There are variations on this theme. I’ve had callers claim to be from Microsoft, from my ISP, even once from an anti-virus company. It happens once every 6 to 12 months and to date they still haven’t got the message that I know as soon as they start speaking that it’s a scam. What is worrying is that they have your phone number and your name. It doesn’t matter how they got it, they have it and the fact they ask for you by name lends the scam an air of legitimacy. How do they have your name and number? How many times have you entered an online competition? “Win an iPad!” it says, just enter your contact details and if we draw your name out the hat you’re a winner. And people do win, they have to. But in the small print there’s that little bit that says they can then recover the costs of the competition by selling your data. And mostly it will be fairly harmless, enter a competition on a whiskey site and expect junk mail and emails about Jack Daniel’s whiskey. I have a rather nice 2013 calendar from Jack Daniel’s marketing company right here. But the data is still for sale and eventually someone you don’t want knowing your contact details buys your data and you receive the call from “Microsoft”. Either way think about every competition you enter and every marketing survey you’ve ever filled out over the phone. If you’re not certain how that data will be used, don’t give it to them.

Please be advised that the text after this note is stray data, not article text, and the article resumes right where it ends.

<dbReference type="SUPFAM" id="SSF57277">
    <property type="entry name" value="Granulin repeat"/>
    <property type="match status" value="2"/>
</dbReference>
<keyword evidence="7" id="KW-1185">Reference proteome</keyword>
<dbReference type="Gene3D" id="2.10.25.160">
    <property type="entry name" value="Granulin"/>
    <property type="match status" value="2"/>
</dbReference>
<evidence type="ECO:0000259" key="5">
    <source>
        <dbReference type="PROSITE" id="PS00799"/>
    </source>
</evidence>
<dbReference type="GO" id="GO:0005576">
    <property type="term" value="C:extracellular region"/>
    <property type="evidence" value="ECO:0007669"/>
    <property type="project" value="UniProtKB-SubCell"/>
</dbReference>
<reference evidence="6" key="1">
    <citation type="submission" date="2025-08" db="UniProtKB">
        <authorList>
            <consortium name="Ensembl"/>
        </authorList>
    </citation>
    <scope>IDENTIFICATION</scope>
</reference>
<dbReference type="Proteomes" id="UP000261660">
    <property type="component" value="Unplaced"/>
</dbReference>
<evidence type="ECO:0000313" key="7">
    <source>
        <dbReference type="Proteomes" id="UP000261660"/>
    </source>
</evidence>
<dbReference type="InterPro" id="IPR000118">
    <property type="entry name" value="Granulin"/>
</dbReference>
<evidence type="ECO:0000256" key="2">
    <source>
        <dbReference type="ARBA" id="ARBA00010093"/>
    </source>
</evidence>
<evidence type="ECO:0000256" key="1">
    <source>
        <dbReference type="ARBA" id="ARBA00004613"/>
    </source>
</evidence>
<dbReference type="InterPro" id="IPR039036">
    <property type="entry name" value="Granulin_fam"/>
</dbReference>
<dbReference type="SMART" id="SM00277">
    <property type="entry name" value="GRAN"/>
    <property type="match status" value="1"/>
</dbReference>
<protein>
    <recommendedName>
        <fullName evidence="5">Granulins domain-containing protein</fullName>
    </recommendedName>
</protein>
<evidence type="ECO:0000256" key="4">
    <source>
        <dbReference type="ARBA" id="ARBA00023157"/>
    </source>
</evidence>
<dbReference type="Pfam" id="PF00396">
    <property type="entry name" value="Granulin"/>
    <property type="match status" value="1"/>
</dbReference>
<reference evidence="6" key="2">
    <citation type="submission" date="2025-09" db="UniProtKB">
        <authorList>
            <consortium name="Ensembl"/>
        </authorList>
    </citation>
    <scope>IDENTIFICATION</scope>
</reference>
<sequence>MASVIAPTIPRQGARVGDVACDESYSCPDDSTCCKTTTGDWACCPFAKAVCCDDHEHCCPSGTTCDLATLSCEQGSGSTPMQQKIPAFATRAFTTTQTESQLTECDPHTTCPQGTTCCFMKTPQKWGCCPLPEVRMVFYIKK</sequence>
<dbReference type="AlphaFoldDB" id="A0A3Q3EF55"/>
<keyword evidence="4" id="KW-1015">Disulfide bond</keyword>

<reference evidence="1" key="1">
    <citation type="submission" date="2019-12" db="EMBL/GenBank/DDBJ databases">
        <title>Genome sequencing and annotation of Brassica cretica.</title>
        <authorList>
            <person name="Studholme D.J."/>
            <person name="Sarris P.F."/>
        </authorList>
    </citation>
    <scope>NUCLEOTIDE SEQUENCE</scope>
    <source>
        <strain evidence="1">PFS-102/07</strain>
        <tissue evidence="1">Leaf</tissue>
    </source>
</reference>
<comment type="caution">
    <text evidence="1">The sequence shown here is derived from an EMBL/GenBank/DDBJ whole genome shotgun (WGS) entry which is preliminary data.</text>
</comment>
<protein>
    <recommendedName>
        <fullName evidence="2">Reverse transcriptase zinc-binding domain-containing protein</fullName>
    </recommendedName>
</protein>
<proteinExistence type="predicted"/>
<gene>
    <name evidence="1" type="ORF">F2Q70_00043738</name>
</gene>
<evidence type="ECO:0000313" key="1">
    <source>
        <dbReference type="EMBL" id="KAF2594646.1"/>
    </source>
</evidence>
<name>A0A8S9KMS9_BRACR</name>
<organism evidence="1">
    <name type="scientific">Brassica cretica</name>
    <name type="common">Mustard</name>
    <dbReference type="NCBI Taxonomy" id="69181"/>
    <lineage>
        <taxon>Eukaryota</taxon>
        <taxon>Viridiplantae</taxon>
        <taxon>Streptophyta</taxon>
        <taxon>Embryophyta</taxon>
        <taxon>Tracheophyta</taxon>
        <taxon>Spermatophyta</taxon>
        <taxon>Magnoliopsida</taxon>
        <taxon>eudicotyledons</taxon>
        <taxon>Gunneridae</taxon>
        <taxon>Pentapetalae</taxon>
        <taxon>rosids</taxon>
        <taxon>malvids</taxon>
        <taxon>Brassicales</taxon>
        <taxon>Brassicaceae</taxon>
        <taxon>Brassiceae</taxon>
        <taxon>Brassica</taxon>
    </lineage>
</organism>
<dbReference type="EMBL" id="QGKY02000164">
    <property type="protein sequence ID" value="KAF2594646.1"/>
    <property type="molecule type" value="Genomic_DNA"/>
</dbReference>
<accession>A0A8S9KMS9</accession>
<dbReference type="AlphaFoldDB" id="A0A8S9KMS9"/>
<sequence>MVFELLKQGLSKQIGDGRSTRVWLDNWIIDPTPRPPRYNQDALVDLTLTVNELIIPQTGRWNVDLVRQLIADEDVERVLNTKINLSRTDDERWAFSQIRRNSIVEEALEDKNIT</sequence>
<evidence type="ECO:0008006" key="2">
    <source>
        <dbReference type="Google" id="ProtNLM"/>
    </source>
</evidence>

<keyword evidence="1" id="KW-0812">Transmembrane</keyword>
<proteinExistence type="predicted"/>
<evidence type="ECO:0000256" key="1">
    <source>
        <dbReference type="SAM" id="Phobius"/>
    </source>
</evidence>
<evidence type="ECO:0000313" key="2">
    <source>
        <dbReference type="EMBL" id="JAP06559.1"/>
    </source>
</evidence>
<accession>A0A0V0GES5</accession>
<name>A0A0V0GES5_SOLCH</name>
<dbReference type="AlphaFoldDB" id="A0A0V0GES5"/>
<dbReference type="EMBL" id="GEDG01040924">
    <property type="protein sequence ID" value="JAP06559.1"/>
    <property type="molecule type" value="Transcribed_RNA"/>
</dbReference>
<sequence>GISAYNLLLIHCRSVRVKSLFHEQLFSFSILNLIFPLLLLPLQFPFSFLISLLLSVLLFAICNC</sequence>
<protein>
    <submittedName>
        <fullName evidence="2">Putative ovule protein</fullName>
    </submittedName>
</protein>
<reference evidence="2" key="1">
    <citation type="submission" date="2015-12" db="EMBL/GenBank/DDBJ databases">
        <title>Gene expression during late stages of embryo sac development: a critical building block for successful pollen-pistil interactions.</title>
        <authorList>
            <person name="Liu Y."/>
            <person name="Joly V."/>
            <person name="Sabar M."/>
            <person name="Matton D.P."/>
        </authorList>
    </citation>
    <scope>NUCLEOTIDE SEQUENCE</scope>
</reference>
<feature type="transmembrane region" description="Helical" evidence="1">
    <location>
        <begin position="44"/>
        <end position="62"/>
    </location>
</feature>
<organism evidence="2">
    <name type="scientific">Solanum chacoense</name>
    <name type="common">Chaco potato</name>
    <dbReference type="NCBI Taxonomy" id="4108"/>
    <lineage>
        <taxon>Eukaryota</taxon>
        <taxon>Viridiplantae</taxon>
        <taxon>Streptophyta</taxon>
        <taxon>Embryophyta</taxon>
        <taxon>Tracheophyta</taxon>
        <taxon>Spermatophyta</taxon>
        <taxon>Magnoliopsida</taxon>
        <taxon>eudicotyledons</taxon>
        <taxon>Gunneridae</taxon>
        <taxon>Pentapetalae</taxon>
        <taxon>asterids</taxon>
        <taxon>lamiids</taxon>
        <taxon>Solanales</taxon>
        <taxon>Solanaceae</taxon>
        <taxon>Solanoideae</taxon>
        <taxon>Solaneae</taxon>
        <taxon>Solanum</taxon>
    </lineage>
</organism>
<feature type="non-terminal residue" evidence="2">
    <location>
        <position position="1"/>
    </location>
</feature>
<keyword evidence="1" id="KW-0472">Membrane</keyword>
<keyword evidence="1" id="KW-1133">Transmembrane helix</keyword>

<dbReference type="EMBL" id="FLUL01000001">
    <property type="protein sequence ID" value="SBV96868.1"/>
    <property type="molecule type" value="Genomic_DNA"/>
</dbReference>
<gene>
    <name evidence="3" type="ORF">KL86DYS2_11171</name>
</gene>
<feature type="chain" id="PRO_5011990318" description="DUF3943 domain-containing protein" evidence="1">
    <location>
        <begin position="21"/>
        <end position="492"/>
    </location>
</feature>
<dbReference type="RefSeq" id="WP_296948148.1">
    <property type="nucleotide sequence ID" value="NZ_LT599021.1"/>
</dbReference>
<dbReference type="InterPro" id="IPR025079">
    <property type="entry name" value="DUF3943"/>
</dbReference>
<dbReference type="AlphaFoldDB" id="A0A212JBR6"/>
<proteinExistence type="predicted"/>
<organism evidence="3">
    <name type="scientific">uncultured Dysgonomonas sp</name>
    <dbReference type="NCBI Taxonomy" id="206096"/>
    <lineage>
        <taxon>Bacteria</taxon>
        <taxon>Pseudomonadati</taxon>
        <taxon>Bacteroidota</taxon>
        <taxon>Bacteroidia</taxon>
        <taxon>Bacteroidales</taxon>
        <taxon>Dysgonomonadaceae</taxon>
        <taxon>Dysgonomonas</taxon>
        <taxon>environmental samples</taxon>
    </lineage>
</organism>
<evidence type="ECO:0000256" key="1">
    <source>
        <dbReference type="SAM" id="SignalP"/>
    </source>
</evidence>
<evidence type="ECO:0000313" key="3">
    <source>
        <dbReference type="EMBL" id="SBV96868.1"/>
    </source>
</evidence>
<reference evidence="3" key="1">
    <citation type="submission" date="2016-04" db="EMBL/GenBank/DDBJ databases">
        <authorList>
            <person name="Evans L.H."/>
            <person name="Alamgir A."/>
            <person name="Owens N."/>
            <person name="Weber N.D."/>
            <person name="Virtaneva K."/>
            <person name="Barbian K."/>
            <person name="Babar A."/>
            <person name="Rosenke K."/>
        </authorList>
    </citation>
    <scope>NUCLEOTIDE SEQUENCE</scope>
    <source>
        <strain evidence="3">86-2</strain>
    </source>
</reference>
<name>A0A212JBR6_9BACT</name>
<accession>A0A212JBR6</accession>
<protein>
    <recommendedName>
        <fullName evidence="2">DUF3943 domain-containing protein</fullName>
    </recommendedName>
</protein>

So why am I so sure it’s not Microsoft on the phone? Or my ISP or even an anti-virus company? Simple, they will NEVER contact you direct at home. If you are signed up to any support package they will always email you. And never with a link asking for you to “click here and login”. Any phone call that states “there is a problem with your PC” should raise alarm bells. How do they know it’s my PC? Have they traced the IP address back? Well you just have to ask the MPAA or BPI how hard that is to do. The only way any 3rd party can link you to your IP address is by first obtaining a court order and then presenting that to your ISP. As it’s not actually illegal to have a computer full of viruses that will never happen (unless you happen to be the one writing the viruses).

So how are they trying to scam you? Quite simply the whole point of the scam is to persuade you to go to a website where the scammers can take control of your PC. In order to fix your PC they will have to download a file that apparently removes all the nasty software that’s been ringing alarm bells back at Microsoft/your ISP/the anti-virus company. And there is software that can do this, google malwarebytes and ad-aware, downloadable from download.com (it’ll redirect to cnet). AVG even do a rather nice free version of their software, just be prepared for the annual “are you sure you don’t want to upgrade to the pro version?” The software that the scammer has downloaded however will not do this. Once downloaded instead the scammers will make their sting. A large sum of money for “fixing” your PC. If you don’t pay up, say goodbye to all the data on your hard drive. If you do pay up expect your bank account to be empty tomorrow and your PC to suddenly slow down as the scammer’s keyloggers start recording all your logins and passwords that you use.

So remember, if anyone claims to be from any IT company and you’re not expecting a call from them, put the phone down. Your ISP, Microsoft, even your anti-virus software provider simply do not care what is on your PC enough to call you at home. No one is that special that they can expect a phone call every time you click on that link that says “click here for cute kittens”. Except maybe Bill Gates, and I seriously doubt he spends his free time googling kitten photos.